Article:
spyingYesterday I wrote about the out of control number of tracking tools hidden behind every site on the web.

Tech publications seemed to be amongst the worst offenders with Re/Code tracking users in 33 — thirty three! — different ways.

Pando isn’t completely off the hook, though, with 15 different trackers. Obviously we need to be able to serve ads, and get some idea of who is on our site and for how long, but it seems to me that any more than three or four tracking tools is too many. I’m working with our tech team to get the current number way down.

I ended yesterday’s post by noting that I hadn’t been able to find a single site that didn’t contain at least one piece of tracking code. Apparently the battle for privacy had been completely lost.

But no!

A few minutes ago, for an unrelated story, I went over to PACER.gov — the US Government site that gives access to public court records. I waited for Ghostery to open its usual list of detected tracking tools…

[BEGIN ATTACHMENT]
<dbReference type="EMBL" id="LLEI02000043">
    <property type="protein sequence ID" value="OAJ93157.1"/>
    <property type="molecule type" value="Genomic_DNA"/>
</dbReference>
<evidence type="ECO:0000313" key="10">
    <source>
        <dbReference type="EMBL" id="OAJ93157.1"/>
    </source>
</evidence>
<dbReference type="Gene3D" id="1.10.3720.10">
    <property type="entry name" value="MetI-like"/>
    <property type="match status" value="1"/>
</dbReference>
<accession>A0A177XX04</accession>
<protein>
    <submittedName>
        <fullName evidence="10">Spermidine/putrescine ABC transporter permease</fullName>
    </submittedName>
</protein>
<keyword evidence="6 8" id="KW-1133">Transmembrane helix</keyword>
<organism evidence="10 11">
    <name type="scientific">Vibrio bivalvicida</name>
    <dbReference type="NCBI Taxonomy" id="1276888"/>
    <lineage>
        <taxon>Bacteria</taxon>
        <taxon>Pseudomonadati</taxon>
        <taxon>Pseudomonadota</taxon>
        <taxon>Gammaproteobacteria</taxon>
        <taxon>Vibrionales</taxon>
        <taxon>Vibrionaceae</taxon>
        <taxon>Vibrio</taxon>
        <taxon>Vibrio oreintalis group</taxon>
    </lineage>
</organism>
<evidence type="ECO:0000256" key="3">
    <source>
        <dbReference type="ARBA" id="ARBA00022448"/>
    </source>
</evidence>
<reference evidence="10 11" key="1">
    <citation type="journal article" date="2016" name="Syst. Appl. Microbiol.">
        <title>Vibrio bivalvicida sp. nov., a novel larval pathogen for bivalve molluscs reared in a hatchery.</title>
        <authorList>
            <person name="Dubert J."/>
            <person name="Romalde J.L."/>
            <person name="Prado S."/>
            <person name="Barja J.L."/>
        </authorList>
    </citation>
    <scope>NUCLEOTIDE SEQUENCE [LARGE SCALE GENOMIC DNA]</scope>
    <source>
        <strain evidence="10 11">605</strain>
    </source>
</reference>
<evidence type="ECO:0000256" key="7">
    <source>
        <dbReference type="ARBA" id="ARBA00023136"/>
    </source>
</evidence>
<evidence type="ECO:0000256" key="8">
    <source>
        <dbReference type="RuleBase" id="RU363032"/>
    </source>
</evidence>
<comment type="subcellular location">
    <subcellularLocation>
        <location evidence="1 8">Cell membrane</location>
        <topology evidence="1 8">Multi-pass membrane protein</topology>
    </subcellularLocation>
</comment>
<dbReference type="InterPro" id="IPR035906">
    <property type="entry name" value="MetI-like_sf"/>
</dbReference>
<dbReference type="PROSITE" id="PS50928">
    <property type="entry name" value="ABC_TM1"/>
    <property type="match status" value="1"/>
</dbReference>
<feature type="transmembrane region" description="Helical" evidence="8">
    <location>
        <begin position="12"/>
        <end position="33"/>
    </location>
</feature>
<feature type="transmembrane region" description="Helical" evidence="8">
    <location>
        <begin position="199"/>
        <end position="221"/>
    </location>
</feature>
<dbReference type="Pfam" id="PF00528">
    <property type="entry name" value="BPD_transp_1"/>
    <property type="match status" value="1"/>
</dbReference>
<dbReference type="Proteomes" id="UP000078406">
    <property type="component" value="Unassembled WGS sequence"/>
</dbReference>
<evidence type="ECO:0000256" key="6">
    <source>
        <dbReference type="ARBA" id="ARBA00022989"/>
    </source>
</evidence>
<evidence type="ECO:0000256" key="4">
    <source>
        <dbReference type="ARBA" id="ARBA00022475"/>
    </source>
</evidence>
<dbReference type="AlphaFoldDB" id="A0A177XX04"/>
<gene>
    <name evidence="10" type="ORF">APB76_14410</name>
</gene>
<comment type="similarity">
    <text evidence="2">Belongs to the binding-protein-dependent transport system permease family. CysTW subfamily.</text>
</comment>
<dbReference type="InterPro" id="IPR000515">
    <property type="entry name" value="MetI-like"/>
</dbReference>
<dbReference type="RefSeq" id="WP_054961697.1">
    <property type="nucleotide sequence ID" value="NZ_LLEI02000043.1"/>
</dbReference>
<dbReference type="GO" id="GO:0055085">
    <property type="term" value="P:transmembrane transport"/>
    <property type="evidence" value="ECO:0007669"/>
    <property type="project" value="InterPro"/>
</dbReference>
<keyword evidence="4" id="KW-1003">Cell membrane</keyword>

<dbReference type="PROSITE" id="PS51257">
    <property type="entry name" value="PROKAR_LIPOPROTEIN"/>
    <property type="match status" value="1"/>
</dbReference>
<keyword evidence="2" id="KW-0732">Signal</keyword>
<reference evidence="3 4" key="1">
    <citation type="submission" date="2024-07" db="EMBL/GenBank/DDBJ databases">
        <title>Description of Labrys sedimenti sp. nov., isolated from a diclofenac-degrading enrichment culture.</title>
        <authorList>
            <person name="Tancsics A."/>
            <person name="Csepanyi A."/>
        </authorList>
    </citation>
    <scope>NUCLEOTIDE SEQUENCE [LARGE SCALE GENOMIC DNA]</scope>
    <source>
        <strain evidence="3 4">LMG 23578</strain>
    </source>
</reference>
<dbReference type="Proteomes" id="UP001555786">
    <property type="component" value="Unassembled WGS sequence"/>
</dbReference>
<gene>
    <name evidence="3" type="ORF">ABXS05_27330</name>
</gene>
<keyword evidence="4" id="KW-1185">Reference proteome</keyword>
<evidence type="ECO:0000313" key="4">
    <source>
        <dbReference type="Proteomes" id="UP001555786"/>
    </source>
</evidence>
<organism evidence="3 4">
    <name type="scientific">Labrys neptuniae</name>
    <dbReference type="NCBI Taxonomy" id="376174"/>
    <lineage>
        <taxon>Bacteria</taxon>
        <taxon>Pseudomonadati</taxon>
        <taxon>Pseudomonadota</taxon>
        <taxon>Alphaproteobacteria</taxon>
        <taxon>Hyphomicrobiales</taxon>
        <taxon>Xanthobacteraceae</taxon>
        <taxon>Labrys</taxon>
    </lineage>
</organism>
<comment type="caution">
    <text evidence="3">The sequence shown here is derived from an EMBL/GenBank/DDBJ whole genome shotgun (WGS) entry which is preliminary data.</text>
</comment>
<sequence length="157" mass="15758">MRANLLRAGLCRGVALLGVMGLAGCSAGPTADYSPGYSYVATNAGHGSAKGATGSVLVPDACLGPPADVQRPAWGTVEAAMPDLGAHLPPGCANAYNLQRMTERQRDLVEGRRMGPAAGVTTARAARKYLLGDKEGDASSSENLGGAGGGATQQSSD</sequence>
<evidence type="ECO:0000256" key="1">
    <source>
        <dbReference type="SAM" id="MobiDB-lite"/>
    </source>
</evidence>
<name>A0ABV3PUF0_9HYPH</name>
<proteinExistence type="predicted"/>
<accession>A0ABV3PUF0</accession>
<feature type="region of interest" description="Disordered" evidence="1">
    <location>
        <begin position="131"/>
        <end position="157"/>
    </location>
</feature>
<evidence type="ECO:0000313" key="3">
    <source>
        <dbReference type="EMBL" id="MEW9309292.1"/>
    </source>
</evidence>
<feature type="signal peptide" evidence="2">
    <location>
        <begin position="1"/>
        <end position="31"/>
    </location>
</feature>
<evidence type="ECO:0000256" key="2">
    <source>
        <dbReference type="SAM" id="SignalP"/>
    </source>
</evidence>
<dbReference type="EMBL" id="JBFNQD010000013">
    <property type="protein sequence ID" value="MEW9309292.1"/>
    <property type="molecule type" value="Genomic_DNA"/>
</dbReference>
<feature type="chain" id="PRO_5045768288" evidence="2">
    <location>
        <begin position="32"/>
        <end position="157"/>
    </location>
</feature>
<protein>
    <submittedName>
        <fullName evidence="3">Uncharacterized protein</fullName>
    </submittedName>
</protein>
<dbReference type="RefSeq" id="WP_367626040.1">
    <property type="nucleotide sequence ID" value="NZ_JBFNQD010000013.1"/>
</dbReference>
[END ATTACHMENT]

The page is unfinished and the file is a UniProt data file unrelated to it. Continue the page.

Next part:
…and I waited…

…but nothing happened. In fact, PACER.gov doesn’t appear to contain any tracking tools at all.

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Given how much we now know about illegal US government spying, it’s somewhat ironic that apparently the only site not spying on us is the one managed by the administrative office of the US Courts.